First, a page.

TRUE STORIES — I’m not giving up … just resigning
Taking my lead from the resignation of Pope Benedict, I decided to resign from being Catholic during Lent in 2013.
As Catholic writer and professor Paul Elie put it, “If the pope can resign, we can, too. We should give up Catholicism en masse, if only for a time. Resignation: that’s what American Catholics are feeling about our faith. We are resigned to the fact that so much in the Roman Catholic Church is broken and won’t be fixed anytime soon.”
Then along came Pope Francis smiling and waving from the cover of The Rolling Stone with the message, “The times they are a changin’.”
To wit, in 2015 Frances said, in reference to welcoming them into the Catholic fold, "Homosexual people have a right to be in a family. They're children of God and have a right to a family. Nobody should be thrown out or be made miserable over it.” He also said, “Who am I to judge.”
Which had me looking forward to the millions of gay and lesbian American Catholics being affirmed by the sacrament of marriage, which is, after all, the ultimate expression of love and commitment worldwide.
But it was not to be. Last Monday the Vatican issued a statement saying that the Catholic Church would not bless same-sex unions, referring to them as a "choice" and described them as “sinful”.
So the hierarchy has once again given me cause to vacate my pew during Lent to figure out what in Roman Catholicism I can embrace and what I can’t. Maybe visit another church in hopes of widening my ecumenical experience.
St. Peter’s Episcopal — the Anglican denomination that originated when King Henry VIII split from the Roman Catholic Church in 1534 because the Pope refused to grant him an annulment — is just half a block away, but they’re still in Covid-19 lockdown so I can’t sit in on a service.
Still, I can consider some of the doctrinal differences between them and Catholics: • Both men and women can be ordained as priests in the Episcopalian Church. They can also get married. Not so in Catholicism. • Episcopalians don’t surrender to the Pope’s authority; they have bishops and cardinals that are chosen through elections. • One can take part in an Episcopalian Communion whether one is an Episcopal or not, but one cannot participate in a Catholic Communion unless one is Catholic. • Episcopalians are allowed to use birth control; Catholics are not. • Unlike the Catholic Church, in the Episcopal. same-sex couples are able to marry.
I’ve long been a proponent of all of the Episcopal doctrines above — even as I’ve continued to attend Sacred Heart … so maybe I’m already an Episcopalian? Could be. For sure I’m not a true believer. More of a half-lapsed one.
As for the recent decision on gay marriage, Jesuit priest, Thomas Reese, proposed in The National Catholic Reporter that we can be grateful that the document does not refer to homosexuality as "intrinsically disordered," a phrase that has incorrectly been interpreted as a psychological diagnosis, causing great pain and confusion among gay people and their friends.
Thank God for small favors.
Reese also emphasized that the document deals with marriage and blessings in the church, not civil marriage, which Francis has recognized in legal recognition of gay unions.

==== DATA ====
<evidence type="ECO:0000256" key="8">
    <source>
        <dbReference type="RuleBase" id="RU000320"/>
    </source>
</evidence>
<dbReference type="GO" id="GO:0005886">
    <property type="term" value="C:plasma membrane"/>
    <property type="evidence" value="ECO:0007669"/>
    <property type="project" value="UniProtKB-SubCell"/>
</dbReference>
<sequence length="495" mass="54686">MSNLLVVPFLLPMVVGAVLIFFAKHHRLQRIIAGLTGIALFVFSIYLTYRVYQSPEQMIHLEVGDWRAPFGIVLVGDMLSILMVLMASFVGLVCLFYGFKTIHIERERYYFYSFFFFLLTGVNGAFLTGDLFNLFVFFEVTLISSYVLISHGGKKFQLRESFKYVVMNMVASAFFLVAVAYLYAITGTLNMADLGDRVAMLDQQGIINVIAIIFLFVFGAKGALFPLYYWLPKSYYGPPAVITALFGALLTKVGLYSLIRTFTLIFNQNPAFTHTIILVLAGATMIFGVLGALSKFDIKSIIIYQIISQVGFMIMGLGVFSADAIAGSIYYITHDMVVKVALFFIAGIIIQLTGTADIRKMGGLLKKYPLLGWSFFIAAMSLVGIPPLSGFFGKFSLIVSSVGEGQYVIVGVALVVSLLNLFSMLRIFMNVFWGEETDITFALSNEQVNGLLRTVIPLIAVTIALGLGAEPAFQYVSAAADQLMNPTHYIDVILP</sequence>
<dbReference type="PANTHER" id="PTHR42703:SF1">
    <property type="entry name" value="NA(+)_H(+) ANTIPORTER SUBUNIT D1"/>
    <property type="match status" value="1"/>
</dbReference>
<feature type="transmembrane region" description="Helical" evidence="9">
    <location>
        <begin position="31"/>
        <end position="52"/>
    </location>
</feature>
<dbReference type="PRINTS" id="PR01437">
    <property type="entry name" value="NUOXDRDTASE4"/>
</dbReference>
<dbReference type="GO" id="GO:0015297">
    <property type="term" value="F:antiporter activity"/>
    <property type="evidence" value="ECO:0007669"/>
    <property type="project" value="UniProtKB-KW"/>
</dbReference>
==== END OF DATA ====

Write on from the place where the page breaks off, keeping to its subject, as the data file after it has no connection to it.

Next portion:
According to the Pew Research Center, 61% of American Catholics support gay marriage. Support is even higher in Western Europe (except Italy and Portugal), but in other parts of the world, most Catholics and their countrymen oppose it.
So, Reese asserts, while to most Americans the pope appears to be behind the times, he is revolutionary in many other parts of the world, especially in the 71 countries where gays are still criminalized.
Which may be true — but I would still like to call into question the Vatican’s use of the word “choice” in reference to their reasons not to bless same sex unions. Would a person “choose” to identify as gay given the way homosexuals are attacked, murdered, vilified, bullied, denied civil rights and criminalized around the world?
I don’t think so.
Getting back to giving up Catholicism for Lent, back when I did it in 2013 I went with Buddhism and studied Zen Buddhist teacher Norman Fischer’s book, “Life Is Tough – Six Ways to Deal With it.”
This week I dug it out again and resolved to use the time until Easter to contemplate the ways he suggests: practice patience; take responsibility and do not blame; be grateful; accept confusion as part of life; do good, avoid evil; appreciate lunacy; pray for help; and accept what comes.
Considering that last suggestion, I expect I’ll continue to be Catholic once Lent is over. I wouldn’t be Catholic at all were it not for a priest who, after hearing some of the objections listed above nearly 40 years ago, invited me back saying, in effect, “The church needs people like you as much as the rank and file.”
Not long after that I discovered a story about a Catholic man who had attended a Buddhist retreat on lovingkindness. After the retreat he was so moved that he went to Thich Nhat Hahn, the Buddhist priest who had led the retreat, and told him he wanted to become a Buddhist.
“What religion were you raised in?” Thich Nhat Hahn asked.
“Catholic,” the man replied.
“You don’t need to become a Buddhist,” he told him. “That would be too difficult. Just go back and be a more loving and transcendent Catholic.”
J.T. Knoll is a writer, speaker and eulogist. He also operates Knoll Training & Consulting in Pittsburg. He can be reached at 620-704-1309 or firstname.lastname@example.org